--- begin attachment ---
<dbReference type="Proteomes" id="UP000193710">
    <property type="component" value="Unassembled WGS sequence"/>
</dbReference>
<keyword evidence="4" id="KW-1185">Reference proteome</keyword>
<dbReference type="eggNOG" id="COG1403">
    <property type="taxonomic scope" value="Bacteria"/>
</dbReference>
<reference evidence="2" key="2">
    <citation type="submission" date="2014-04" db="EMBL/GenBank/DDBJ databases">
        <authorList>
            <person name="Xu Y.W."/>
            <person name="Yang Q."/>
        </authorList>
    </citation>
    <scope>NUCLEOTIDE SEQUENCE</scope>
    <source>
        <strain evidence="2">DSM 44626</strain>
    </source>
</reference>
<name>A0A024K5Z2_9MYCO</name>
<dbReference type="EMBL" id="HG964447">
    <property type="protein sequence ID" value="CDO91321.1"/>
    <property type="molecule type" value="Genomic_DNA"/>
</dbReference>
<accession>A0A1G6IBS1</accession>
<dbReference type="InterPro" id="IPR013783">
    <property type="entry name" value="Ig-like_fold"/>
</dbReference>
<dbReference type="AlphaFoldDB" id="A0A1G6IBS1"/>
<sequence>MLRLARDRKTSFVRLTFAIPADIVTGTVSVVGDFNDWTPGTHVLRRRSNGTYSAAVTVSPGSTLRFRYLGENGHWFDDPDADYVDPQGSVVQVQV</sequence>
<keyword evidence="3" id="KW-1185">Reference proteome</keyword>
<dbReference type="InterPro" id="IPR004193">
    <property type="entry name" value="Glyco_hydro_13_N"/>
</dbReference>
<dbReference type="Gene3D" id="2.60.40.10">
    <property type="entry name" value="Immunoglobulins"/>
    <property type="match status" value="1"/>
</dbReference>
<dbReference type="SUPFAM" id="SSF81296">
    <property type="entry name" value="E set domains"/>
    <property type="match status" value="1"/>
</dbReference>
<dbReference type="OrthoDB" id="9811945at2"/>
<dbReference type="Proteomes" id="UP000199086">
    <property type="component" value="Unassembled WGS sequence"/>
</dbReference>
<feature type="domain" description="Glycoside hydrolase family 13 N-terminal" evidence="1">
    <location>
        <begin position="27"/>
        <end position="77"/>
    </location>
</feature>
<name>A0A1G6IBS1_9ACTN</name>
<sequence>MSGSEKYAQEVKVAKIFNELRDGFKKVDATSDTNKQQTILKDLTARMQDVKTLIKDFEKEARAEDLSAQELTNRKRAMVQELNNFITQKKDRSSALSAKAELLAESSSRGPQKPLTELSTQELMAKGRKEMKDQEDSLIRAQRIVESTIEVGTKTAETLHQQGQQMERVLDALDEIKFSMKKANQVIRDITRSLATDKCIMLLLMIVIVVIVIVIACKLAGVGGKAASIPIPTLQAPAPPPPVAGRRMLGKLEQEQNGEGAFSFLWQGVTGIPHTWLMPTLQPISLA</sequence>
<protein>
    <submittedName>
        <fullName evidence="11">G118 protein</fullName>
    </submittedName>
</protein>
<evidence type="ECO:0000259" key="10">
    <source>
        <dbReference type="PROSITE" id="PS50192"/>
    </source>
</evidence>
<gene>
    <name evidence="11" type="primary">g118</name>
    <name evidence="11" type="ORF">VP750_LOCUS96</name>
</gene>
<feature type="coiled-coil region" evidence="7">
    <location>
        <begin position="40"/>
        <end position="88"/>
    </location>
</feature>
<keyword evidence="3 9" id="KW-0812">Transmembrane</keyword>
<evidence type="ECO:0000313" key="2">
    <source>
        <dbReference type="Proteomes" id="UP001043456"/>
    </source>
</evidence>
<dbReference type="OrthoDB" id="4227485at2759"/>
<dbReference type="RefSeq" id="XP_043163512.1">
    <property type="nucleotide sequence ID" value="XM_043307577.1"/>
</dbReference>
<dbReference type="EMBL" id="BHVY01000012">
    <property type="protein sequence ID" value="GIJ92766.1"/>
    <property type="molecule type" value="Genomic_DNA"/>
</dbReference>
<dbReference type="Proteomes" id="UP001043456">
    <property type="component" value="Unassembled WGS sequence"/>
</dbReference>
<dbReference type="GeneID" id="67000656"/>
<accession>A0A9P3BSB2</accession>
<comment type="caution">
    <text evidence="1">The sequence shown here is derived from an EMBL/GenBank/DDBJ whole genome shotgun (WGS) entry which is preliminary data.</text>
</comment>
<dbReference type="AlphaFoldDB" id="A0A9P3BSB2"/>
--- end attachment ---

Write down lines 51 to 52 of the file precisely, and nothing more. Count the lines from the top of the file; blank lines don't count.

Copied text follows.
    </location>
</feature>